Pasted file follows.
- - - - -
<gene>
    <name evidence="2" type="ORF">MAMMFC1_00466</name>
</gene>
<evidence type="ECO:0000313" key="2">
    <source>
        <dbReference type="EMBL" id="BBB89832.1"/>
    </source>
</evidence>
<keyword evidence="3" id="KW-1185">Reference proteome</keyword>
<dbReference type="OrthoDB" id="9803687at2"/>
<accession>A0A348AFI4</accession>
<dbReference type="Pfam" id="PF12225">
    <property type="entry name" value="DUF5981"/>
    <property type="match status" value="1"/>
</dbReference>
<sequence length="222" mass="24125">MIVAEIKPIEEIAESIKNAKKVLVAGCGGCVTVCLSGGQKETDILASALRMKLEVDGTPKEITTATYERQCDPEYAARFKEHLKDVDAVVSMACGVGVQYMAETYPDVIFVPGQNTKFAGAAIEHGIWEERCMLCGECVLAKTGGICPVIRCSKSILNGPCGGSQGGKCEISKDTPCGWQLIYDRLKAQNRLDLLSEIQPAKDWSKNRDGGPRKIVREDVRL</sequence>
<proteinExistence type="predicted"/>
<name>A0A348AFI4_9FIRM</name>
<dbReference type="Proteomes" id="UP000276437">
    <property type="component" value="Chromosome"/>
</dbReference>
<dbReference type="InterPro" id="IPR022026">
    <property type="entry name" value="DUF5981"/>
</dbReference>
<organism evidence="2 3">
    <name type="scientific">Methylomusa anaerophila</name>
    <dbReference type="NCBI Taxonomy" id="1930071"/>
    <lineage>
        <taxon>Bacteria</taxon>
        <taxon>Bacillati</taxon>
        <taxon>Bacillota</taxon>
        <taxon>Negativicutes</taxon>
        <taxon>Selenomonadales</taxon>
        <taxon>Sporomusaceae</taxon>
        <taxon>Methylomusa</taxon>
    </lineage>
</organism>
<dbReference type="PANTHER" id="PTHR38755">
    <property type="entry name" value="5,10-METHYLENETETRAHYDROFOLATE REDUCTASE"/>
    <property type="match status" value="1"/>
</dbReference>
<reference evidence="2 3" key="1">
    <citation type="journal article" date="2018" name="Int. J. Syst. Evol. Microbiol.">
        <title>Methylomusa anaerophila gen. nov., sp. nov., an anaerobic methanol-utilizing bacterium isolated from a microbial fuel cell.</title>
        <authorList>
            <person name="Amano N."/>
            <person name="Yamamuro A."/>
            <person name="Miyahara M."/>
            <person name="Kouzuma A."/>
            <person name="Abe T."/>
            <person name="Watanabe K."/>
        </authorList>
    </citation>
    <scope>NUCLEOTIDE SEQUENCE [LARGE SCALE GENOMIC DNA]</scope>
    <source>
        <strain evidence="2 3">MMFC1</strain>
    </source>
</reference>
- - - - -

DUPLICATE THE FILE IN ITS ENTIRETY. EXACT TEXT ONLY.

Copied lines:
<gene>
    <name evidence="2" type="ORF">MAMMFC1_00466</name>
</gene>
<evidence type="ECO:0000313" key="2">
    <source>
        <dbReference type="EMBL" id="BBB89832.1"/>
    </source>
</evidence>
<keyword evidence="3" id="KW-1185">Reference proteome</keyword>
<dbReference type="OrthoDB" id="9803687at2"/>
<accession>A0A348AFI4</accession>
<dbReference type="Pfam" id="PF12225">
    <property type="entry name" value="DUF5981"/>
    <property type="match status" value="1"/>
</dbReference>
<sequence length="222" mass="24125">MIVAEIKPIEEIAESIKNAKKVLVAGCGGCVTVCLSGGQKETDILASALRMKLEVDGTPKEITTATYERQCDPEYAARFKEHLKDVDAVVSMACGVGVQYMAETYPDVIFVPGQNTKFAGAAIEHGIWEERCMLCGECVLAKTGGICPVIRCSKSILNGPCGGSQGGKCEISKDTPCGWQLIYDRLKAQNRLDLLSEIQPAKDWSKNRDGGPRKIVREDVRL</sequence>
<proteinExistence type="predicted"/>
<name>A0A348AFI4_9FIRM</name>
<dbReference type="Proteomes" id="UP000276437">
    <property type="component" value="Chromosome"/>
</dbReference>
<dbReference type="InterPro" id="IPR022026">
    <property type="entry name" value="DUF5981"/>
</dbReference>
<organism evidence="2 3">
    <name type="scientific">Methylomusa anaerophila</name>
    <dbReference type="NCBI Taxonomy" id="1930071"/>
    <lineage>
        <taxon>Bacteria</taxon>
        <taxon>Bacillati</taxon>
        <taxon>Bacillota</taxon>
        <taxon>Negativicutes</taxon>
        <taxon>Selenomonadales</taxon>
        <taxon>Sporomusaceae</taxon>
        <taxon>Methylomusa</taxon>
    </lineage>
</organism>
<dbReference type="PANTHER" id="PTHR38755">
    <property type="entry name" value="5,10-METHYLENETETRAHYDROFOLATE REDUCTASE"/>
    <property type="match status" value="1"/>
</dbReference>
<reference evidence="2 3" key="1">
    <citation type="journal article" date="2018" name="Int. J. Syst. Evol. Microbiol.">
        <title>Methylomusa anaerophila gen. nov., sp. nov., an anaerobic methanol-utilizing bacterium isolated from a microbial fuel cell.</title>
        <authorList>
            <person name="Amano N."/>
            <person name="Yamamuro A."/>
            <person name="Miyahara M."/>
            <person name="Kouzuma A."/>
            <person name="Abe T."/>
            <person name="Watanabe K."/>
        </authorList>
    </citation>
    <scope>NUCLEOTIDE SEQUENCE [LARGE SCALE GENOMIC DNA]</scope>
    <source>
        <strain evidence="2 3">MMFC1</strain>
    </source>
</reference>